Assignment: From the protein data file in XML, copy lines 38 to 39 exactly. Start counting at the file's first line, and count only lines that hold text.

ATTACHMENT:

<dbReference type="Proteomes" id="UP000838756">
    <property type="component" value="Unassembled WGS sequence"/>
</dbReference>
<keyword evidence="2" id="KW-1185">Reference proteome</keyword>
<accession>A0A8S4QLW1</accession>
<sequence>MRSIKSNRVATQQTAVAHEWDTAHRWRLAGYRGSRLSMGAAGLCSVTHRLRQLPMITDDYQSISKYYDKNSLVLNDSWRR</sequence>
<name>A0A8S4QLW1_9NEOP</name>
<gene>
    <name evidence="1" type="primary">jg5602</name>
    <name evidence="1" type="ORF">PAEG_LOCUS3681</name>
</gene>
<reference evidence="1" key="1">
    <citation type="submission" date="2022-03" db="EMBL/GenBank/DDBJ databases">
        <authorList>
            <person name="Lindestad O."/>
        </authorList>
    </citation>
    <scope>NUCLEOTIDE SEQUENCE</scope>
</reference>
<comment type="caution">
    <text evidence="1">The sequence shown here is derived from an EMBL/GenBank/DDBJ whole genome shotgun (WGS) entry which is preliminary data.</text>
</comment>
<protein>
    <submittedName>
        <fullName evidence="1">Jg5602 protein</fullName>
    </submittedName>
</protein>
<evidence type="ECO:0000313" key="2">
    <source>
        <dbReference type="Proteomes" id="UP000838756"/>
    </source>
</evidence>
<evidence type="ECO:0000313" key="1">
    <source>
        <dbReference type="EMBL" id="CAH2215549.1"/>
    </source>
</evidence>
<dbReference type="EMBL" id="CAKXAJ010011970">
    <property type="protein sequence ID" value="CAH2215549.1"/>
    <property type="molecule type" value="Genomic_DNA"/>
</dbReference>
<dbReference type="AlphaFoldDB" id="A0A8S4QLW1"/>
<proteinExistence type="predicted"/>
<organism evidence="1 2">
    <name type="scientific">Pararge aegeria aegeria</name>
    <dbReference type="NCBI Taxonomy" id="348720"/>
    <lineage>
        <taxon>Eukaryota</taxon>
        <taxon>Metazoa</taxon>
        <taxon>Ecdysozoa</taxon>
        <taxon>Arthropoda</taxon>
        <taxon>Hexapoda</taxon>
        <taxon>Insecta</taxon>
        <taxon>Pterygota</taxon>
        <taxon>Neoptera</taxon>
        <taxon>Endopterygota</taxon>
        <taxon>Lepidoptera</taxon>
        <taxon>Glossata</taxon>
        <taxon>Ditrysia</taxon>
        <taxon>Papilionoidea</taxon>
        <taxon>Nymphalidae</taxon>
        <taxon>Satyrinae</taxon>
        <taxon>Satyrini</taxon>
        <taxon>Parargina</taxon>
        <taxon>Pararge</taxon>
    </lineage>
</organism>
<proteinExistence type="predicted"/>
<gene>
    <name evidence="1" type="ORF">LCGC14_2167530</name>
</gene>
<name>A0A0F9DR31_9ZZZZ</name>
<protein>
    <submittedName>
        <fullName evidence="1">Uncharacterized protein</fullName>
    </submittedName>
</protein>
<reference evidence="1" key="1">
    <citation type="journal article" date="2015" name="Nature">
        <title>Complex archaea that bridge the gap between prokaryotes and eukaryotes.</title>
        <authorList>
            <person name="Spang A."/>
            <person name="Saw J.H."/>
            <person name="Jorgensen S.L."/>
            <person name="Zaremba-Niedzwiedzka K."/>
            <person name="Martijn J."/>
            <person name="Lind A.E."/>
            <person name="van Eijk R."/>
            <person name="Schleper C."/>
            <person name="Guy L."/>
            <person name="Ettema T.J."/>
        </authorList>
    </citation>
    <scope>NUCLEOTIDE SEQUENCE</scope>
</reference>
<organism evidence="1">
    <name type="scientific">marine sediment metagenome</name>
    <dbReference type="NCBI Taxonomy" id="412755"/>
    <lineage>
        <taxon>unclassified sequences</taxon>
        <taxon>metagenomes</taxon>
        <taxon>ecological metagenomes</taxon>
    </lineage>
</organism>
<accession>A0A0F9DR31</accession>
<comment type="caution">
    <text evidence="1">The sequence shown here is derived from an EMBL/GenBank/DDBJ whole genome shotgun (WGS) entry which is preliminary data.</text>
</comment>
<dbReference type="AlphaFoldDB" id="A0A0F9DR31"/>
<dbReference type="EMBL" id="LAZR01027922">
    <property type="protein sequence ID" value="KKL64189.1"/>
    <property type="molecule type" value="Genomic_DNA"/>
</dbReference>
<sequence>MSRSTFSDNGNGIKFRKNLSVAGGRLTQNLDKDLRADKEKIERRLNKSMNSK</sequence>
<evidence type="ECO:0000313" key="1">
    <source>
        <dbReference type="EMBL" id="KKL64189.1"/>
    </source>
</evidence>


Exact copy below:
<dbReference type="EMBL" id="CAKXAJ010011970">
    <property type="protein sequence ID" value="CAH2215549.1"/>